Wind turbines are the world's new "apex predators," killing buzzards, hawks, and other carnivorous birds at the top of the food chain, scientists say.
A study of wind farms in India showed that the number of birds of prey in areas around the turbines is reduced by three quarters.
This has a "ripple effect" throughout the food chain, with small mammals and reptiles adapting their behavior as their natural predators disappear from the sky.
Birds and bats were thought to be most vulnerable to the rise of landscape blotting machines.
However, experts suggest that the effects on the various species are mimicked and the delicate balance of nature is disturbed.
The news is particularly worrisome as most wind farms are built in vast plains and other environments where birds normally occur.
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Wind turbines are the new "predators of the world" that wipe out eagles, hawks and other carnivorous birds at the top of the food chain, scientists say (photo)
Researchers at the Bengaluru Indian Institute of Science studied lizard and bird populations at three wind turbine sites in the Western Ghats.
In areas with wind farms, they found nearly four times fewer buzzards, hawks and kites – a loss of about 75 percent.
In areas without turbines, about 19 birds were detected every three hours, while the number of machines decreased to about five.
This has resulted in a plethora of fan-lobsters, a species found only on the Indian subcontinent, and a popular snack for birds of prey.
The reptile also had lower levels of the stress hormone corticosterone and this changed his lifestyle.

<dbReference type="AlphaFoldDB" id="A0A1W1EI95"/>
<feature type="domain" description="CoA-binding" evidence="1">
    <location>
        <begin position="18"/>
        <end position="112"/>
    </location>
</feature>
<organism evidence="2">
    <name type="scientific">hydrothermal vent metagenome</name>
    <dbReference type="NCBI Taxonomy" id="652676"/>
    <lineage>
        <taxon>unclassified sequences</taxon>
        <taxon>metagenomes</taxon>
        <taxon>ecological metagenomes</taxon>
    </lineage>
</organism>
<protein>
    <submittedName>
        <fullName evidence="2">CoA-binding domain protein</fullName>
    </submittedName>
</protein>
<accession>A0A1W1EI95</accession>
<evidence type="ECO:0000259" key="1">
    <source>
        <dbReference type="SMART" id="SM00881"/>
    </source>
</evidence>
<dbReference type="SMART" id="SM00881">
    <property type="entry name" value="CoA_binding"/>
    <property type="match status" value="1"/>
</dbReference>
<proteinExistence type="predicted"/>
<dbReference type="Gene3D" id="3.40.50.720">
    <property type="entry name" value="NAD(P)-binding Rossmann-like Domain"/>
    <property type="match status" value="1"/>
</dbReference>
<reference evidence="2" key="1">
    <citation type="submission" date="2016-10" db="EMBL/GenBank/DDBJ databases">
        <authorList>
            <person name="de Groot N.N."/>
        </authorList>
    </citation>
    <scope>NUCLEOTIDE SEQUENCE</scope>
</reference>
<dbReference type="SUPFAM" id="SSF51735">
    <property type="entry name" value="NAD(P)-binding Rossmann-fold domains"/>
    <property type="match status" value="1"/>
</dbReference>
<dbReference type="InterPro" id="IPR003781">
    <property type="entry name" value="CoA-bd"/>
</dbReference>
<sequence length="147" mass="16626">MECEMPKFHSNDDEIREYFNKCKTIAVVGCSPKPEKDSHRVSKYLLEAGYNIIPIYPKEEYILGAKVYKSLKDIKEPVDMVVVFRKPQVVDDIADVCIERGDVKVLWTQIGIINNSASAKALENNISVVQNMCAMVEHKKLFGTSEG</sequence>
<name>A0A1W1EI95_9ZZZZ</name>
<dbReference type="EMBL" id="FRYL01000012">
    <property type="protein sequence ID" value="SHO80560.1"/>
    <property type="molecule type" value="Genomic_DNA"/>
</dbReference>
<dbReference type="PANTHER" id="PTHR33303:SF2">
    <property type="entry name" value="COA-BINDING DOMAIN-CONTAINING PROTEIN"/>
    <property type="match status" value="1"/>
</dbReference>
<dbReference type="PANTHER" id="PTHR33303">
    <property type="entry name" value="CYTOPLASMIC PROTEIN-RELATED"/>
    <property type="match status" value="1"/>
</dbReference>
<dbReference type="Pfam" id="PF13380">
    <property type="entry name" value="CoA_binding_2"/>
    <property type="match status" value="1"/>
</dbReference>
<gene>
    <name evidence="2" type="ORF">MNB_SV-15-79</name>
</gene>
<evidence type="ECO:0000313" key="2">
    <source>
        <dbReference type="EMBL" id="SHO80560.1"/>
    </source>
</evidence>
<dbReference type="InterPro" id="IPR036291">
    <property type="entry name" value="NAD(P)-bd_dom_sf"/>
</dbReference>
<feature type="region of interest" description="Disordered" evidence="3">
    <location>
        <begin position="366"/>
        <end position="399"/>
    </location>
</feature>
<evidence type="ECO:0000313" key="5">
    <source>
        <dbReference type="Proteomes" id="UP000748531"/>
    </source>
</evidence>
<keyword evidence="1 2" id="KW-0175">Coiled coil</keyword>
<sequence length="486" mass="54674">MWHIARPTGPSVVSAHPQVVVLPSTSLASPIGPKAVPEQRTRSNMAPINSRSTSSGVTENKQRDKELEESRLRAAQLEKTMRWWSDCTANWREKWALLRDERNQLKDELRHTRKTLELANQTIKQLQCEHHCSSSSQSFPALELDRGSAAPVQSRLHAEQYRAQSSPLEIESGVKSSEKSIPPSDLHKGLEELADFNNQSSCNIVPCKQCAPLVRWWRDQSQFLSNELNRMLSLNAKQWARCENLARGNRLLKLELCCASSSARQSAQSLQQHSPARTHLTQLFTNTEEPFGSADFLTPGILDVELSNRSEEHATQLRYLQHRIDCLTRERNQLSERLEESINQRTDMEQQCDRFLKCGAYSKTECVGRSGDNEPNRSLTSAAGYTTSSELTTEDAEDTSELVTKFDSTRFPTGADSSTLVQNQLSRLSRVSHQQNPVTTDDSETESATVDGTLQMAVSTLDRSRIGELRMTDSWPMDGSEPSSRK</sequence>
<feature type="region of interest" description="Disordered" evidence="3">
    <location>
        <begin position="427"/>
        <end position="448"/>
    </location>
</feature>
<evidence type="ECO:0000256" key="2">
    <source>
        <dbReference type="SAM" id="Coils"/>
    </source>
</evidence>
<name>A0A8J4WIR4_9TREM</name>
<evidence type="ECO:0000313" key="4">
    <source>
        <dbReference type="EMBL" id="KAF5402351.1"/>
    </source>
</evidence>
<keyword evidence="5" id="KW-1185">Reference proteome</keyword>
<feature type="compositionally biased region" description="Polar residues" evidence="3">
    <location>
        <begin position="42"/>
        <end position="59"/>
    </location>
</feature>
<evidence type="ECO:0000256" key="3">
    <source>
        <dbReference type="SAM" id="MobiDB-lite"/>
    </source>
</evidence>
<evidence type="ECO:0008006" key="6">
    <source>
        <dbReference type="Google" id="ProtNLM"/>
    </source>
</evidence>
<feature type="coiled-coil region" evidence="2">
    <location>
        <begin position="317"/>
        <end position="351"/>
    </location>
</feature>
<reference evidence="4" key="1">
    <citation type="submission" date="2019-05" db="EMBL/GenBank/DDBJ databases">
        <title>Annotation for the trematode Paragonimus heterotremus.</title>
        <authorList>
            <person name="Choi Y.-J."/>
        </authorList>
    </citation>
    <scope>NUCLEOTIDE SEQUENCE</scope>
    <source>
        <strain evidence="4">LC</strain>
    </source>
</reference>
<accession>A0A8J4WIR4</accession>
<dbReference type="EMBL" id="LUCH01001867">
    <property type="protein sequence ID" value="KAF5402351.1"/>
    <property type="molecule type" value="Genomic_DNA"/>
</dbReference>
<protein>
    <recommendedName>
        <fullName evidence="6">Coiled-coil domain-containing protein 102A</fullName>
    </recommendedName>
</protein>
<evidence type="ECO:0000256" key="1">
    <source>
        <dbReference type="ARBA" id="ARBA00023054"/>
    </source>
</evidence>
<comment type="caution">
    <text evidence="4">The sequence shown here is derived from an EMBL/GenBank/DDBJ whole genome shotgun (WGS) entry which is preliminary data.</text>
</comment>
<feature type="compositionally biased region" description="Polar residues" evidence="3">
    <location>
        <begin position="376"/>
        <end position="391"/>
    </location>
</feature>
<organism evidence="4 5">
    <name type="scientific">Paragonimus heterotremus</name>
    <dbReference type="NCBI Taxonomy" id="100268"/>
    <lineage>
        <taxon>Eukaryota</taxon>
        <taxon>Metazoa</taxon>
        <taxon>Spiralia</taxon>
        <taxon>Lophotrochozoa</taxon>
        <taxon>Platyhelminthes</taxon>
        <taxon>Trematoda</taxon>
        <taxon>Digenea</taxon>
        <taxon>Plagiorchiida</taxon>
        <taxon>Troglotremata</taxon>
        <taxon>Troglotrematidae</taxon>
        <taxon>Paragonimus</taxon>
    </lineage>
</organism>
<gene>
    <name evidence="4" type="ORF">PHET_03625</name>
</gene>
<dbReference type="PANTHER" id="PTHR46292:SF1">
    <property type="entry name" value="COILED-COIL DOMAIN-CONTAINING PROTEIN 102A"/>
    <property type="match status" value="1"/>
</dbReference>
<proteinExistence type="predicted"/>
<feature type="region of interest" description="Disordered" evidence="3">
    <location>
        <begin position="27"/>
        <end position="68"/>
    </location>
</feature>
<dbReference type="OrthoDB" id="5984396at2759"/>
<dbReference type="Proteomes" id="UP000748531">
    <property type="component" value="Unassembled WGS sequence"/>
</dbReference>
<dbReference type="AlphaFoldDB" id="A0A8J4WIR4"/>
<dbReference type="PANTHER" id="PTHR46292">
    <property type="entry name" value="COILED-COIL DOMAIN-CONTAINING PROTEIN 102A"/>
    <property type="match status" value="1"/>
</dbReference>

For example, humans managed to get much closer than usual before they ran, because without birds of prey they became less anxious.
The analysis affects wind farms around the world – including the UK, where birds of prey such as owls and eagles are among the top predators.
Co-author of the study, Professor Maria Thaker, said: "From many studies, we know that wind farms affect birds and bats.
"They kill them and interfere with their movement, but we went one step further and found that lizards are affected as well.
"Every time a predator is removed or added, unexpected effects invade the ecosystem.
The researchers studied the lizards and bird populations of three wind turbines in the western ghats of India. In areas with wind farms they found almost four times fewer buzzards, hawks and dragons – a loss of about 75 percent (image file)
"What's actually happening here is that the wind turbines are added to a top predator in the ecosystem."
The study, published in Nature Ecology and Evolution, compared populations of birds of prey and lizards on a plateau that has had a wind farm for some 20 years, with a neighboring valley without turbines.
Blood samples were also taken from 144 lizards taken at the two locations in the northern part of the mountain range.
Wind turbines are known to kill big birds like golden eagles.
A recent study by an international team of scientists has shown that the decline of predators at the top is arguably the most overwhelming influence of humanity on the natural world.
These include wolves and lions on land, whales and sharks in the oceans, and large fish in freshwater ecosystems.
The populations of large herbivores such as elephants and bison have also fallen dramatically. The trophic cascade has moved the food chain down.
What are the biggest wind farms in the world?
Wind farms are measured by the amount of megawatts a farm can produce.
A single megawatt (MW) of wind power can power around 1,000 households for one year.
The five largest offshore wind farms in the world are currently:
- The Walney Extension (UK), 659 MW
- London Array (UK), 630 MW
- Gemini (Netherlands), 600MW
- Gode Wind (Germany), 582 MW
- Gwynt y Mor (UK), 576 MW
The five largest onshore wind farms are currently:
- Gansu Wind Farm (China), 7.965 MW
- Alta Wind Energy Center (California), 1.548 MW
- Muppandal wind farm (India), 1,064 MW
- Shepherd's Flat Wind Farm (Oregon), 845MW
- Roscoe Wind Farm (Texas), 781.5 MW